Fig. 4: Discovery of high-performing OCM catalysts using the developed ML model.
figure 4

Herein, 36 catalysts were selected from a subset of catalysts with predicted C2 yields ≥ 15% using FPS. The bars represent experimentally obtained C2 yields, with colors indicating the yield levels.

The preceding discussions have elucidated the usefulness of the model involving the engineered features in understanding catalyst design rules and identifying various high-performing catalysts. Conversely, directly extracting physical insights from the engineered features themselves is currently not practical. The engineered features, either individually or in combination, exhibit statistical correlations with catalytic performance. However, statistical correlations do not guarantee causality in catalysis. Moreover, the physical properties of single elements used to generate catalyst features are logically too distant from causal relationships. For instance, the model obtained after active learning is presented as a combination of features: 22.0 (first_ion_en_max)3 + 3.32 ln(gs_mag_moment_min)−1 − 8.63 (Polarizability_min)−0.5 + 4.59 (dipole_polarizability_min)−0.5 − 4.22 lattice_constant_min − 6.44 exp(electron_affinity_pro)−1 + 10.0 (gs_mag_moment_std)2 + 3.26 hhi_r_max + 27.8, among which Polarizability_min, dipole_polarizability_min, and first_ion_en_max are identified to be particularly impactful. These features serve to discriminate between elements whose oxides exhibit strong basicity, those that are useful for O2 activation, and other elements, particularly late transition metal elements that catalyze unselective combustion. However, such interpretations are not insights gained directly from the features themselves but rather post hoc explanations assigned to their roles with reference to existing knowledge. Indeed, attempts to extract physical insights based on elemental features have been hardly successful in literature24,26. To extract physical insights from the engineered features without relying on prior knowledge, a diverse and comprehensive collection of catalytically relevant properties of elements, so-called a catalysis feature library, is essential (e.g., formation energies of oxides, redox properties, acidity/basicity, and interaction with various molecules). Such a library, albeit currently unavailable, would leverage the advantage of AFE’s compatibility with simple and interpretable ML models. This catalysis feature library, in addition to transparent ML models43, is another indispensable piece for achieving fully interpretable catalyst informatics, where density functional theory calculations are expected to play a significant role44.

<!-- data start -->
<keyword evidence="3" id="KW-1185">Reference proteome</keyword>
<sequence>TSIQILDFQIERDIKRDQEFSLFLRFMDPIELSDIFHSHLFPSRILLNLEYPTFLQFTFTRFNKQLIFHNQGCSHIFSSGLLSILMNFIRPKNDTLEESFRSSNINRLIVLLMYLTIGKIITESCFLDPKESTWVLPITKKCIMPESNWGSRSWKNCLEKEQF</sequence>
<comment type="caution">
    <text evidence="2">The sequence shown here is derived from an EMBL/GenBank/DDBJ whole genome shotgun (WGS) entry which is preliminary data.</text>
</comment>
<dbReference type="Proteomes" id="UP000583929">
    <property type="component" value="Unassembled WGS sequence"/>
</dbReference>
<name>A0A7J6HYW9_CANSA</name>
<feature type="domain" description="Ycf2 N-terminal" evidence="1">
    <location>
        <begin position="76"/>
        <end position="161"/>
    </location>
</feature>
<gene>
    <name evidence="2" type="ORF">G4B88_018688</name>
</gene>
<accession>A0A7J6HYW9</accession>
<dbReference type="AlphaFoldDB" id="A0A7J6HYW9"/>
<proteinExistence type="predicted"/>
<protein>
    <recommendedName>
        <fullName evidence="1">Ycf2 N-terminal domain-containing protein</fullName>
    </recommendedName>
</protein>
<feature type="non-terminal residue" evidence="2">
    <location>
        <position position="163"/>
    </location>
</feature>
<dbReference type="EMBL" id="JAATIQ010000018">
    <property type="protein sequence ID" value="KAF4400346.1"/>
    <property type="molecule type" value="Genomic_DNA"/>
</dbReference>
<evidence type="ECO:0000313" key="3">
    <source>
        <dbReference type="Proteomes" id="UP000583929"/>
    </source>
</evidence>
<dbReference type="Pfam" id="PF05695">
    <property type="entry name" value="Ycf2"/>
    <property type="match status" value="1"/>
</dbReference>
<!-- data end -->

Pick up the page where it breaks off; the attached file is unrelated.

In summary, we developed and demonstrated AFE as a versatile technique, facilitating effective ML for small datasets of solid catalysts characterized by diverse compositions. AFE exceled in designing highly expressive features tailored to a specific catalyst system without requiring prior knowledge of the system. The availability of process-consistent datasets obtained through HTE was crucial in the development of AFE. The integration of AFE, FPS, and HTE in an iterative loop through active learning systematized the process to educate the machine, promoting the elimination of alternative hypotheses and the identification of a true hypothesis set that applies to a wide array of catalysts. This success can be attributed to the ability of the machine to develop a feature or knowledge space for recognizing the composition–performance relationships of catalysts. Our systematic approach led the enhanced machine to equip remarkable efficiency in pinpointing various high-performing catalysts. However, the extraction of direct insights from engineered features remains a future challenge, necessitating a comprehensive collection of catalytically relevant properties. The integration of AFE into automated experiments45 would enable highly efficient autonomous catalyst designs. Furthermore, the knowledge acquired for a specific system is not only beneficial for predicting the performance of unknown compositions within the same system but also for facilitating knowledge acquisition for different systems through transfer learning. As the machine accumulates knowledge across diverse catalytic systems, it is poised to develop comprehensive catalytic knowledge. This advancement promises a future in catalyst development that transcends reliance on researchers’ experiences and knowledge.


Automatic feature engineering

Feature engineering is an essential part of catalyst informatics, as constructing predictive ML models necessitates features that capture the essence of catalysts. Although deep learning can automate feature engineering, the accompanying training requires big data and is often not suitable in the catalysis field where small data are prevalent. Consequently, current feature engineering heavily relies on researchers’ intuition, but this empirical approach is insufficient for exploring diverse designs of catalysts. To address this challenge, we developed an AFE technique capable of handling small data on a variety of materials, including catalysts, without prior knowledge. This technique involves assigning features, synthesizing higher-order features, and selecting important features in the context of supervised ML (Fig. 1). Each step is detailed below, using multi-element solid catalysts as a representative example.

Feature assignment